Face value

I am 20 and interested in a career in stage and fashion make-up. I've found a number of courses but they are expensive. As this is a competitive field I don't want to waste time on an expensive course that is not well recognised.

You are right to ask. Not all courses offer an essential component – experienced teachers. Sandra Exelby, chairwoman of the National Association of Screen Make-up Artists and Hairdressers (www.nasmah.co.uk) recommends checking the accreditation of tutors. A teaching qualification is not enough, she says. Tutors should have practical experience of working in either film or high-definition television. That's essential.

The association warns that hours and work conditions are long and hard and even the most thorough training can't ensure a successful career – but if you are determined, which it sounds from your letter as if you are, you can look up the association's member directory on the website. Many members run their own courses. Or check what your local further education college is offering.

Nasmah also advises that some training in hairstyling is essential even for make-up artists. Working in local amateur dramatic societies (or for those starting earlier, school plays) does provide a foundation for this type of work, it adds. Greasepaint and the London School of Media Make-up are both run by former TV make-up artists.

Language matters

I want to write well – to be able to analyse issues convincingly through writing. Next year, I will be doing a Masters in applied economics. I know that if I am to present a good thesis, I will have to improve on my analytical skills through writing, as English is not my first language.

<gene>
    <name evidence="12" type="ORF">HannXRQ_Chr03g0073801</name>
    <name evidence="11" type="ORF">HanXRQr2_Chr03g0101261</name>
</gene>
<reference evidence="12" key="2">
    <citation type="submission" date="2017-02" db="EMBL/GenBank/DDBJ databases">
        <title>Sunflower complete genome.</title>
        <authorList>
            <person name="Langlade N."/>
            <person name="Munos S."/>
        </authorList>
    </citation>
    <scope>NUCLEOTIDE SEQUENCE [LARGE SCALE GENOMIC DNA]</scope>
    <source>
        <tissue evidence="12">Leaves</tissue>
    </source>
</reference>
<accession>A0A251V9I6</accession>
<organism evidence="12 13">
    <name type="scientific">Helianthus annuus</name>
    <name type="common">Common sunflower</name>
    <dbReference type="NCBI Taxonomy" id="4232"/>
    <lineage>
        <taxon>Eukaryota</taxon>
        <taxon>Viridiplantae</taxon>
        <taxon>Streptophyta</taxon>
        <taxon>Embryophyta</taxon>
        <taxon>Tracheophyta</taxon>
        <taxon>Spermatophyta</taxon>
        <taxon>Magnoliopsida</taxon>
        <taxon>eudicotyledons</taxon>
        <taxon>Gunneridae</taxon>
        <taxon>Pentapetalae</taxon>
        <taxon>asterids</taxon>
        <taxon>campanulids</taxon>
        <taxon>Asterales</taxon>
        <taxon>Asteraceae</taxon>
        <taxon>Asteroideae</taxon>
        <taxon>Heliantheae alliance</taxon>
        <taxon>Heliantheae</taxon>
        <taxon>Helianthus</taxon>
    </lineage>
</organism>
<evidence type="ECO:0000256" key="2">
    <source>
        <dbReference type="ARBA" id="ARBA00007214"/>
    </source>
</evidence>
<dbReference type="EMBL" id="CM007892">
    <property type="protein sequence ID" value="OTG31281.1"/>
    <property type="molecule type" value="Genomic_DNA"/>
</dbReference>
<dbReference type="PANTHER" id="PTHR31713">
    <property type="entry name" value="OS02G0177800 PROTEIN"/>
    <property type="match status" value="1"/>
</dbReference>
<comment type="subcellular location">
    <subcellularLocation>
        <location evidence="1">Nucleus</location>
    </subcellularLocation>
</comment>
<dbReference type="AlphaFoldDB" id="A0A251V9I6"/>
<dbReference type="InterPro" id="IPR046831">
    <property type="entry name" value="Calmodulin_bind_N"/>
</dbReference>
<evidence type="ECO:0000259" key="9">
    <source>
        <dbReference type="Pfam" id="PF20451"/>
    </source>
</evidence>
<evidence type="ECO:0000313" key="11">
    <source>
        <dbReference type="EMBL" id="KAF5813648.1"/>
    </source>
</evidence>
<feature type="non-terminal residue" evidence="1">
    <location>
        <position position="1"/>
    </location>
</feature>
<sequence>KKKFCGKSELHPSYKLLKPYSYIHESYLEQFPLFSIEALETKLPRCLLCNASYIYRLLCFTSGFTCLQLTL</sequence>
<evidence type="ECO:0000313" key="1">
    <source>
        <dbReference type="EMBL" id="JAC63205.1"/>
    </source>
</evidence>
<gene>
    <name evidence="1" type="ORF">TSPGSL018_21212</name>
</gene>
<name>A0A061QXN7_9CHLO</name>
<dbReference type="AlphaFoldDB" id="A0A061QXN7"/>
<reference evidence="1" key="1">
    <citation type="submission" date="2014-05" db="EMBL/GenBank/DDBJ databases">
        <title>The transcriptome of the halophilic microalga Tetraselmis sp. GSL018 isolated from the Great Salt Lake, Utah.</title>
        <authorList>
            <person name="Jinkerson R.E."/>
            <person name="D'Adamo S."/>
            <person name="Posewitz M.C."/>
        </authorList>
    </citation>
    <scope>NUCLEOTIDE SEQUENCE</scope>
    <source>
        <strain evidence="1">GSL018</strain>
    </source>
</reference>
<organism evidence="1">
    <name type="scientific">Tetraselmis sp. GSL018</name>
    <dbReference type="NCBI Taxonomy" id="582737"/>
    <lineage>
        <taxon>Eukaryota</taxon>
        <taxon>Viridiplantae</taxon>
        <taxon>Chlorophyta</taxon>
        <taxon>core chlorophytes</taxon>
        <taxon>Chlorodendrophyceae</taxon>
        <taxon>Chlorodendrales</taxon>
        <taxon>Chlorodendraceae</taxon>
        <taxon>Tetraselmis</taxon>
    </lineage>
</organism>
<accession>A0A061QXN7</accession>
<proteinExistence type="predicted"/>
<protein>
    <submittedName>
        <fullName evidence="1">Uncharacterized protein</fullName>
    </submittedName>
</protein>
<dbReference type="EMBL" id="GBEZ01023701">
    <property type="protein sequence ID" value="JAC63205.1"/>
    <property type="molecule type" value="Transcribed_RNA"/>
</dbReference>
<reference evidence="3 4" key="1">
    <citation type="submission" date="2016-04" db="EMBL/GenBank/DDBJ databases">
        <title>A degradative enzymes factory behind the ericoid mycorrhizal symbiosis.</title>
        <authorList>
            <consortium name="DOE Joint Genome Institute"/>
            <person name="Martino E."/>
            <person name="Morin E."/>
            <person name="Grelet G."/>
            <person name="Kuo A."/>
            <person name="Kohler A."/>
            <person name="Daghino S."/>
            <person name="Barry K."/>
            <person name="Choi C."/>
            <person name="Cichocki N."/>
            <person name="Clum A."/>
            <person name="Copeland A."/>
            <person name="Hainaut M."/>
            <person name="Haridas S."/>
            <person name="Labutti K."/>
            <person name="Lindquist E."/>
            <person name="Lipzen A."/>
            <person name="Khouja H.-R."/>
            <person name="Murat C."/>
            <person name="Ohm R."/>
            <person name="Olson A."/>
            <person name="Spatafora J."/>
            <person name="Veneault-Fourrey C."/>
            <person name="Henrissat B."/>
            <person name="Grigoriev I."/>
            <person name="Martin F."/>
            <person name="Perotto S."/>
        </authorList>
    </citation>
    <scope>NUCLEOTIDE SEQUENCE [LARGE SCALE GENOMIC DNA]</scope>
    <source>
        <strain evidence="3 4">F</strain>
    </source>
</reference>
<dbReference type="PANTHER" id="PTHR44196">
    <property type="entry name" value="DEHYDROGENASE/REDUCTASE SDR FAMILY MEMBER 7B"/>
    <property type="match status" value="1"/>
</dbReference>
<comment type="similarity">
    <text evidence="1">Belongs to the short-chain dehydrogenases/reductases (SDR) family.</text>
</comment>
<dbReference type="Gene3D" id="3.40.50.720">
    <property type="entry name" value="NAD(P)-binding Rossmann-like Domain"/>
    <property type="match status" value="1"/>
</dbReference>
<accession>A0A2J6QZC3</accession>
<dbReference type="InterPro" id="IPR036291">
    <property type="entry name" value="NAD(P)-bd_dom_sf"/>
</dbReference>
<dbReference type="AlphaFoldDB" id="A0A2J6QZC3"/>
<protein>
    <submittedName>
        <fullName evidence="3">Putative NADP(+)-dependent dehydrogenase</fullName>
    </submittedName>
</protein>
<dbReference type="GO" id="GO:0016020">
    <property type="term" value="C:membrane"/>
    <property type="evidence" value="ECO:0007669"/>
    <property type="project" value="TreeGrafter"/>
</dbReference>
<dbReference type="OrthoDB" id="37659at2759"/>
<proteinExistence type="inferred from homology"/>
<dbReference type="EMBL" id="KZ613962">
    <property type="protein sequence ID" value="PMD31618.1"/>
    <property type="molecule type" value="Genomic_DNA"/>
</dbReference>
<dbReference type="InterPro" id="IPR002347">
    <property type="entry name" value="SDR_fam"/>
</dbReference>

Most UK universities have language centres which offer assistance with all aspects of languages including English. For example, the London School of Economics (LSE), where you are thinking of applying, has a language centre that offers a huge range of support, starting with preparation courses for non-native English speakers to help bring language skills up to university level – with a strong emphasis on critical thinking.

For those on a course it also offers free sessions throughout the year to help students with different styles of writing for essays, reviews, dissertations or exams. There are also lectures on writing (run as a Study Skills programme) and individual writing support, enabling students to visit language teachers dedicated to their department for help with the style and accuracy of their English, or book one-to-one sessions with study advisers or an in-house writer.

Local authority further education colleges also provide help with English classes for specific uses, and, of course, there are private colleges. You can identify short courses in London through the Floodlight directory (www.floodlight.co.uk) or nationally through Hotcourses (www.hotcourses.com).

The English in Britain website (www.englishinbritain.co.uk) has information on 2,000 English language courses and accredited language training organisations in the United Kingdom. The site lists the various accrediting bodies – it would always be advisable to book an accredited course.

It is likely, however, that you will find what you need at the university you choose to go to.

Send your queries to Caroline Haydon at 'The Independent', Education Desk, Independent House, 191 Marsh Wall, London E14 9RS; or fax 020-7005 2143; or e-mail to chaydon@blueyonder.co.uk